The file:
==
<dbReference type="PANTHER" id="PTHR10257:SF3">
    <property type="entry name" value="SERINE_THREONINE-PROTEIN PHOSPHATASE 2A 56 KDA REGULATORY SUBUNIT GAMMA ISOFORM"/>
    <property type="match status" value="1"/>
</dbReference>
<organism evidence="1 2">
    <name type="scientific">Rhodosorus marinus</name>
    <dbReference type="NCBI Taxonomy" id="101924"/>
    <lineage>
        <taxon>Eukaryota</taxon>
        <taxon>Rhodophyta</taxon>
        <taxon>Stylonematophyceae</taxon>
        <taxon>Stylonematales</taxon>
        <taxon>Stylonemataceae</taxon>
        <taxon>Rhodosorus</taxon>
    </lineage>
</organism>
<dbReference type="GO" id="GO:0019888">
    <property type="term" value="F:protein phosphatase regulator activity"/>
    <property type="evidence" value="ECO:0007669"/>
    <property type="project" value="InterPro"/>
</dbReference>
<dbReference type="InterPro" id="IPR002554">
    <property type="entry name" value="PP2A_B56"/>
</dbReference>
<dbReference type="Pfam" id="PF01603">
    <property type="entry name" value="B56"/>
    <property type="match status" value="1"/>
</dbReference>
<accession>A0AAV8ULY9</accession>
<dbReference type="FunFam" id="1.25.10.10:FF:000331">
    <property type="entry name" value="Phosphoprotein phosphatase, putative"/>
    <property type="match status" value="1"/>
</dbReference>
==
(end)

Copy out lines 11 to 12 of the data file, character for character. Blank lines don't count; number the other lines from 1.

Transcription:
        <taxon>Stylonematophyceae</taxon>
        <taxon>Stylonematales</taxon>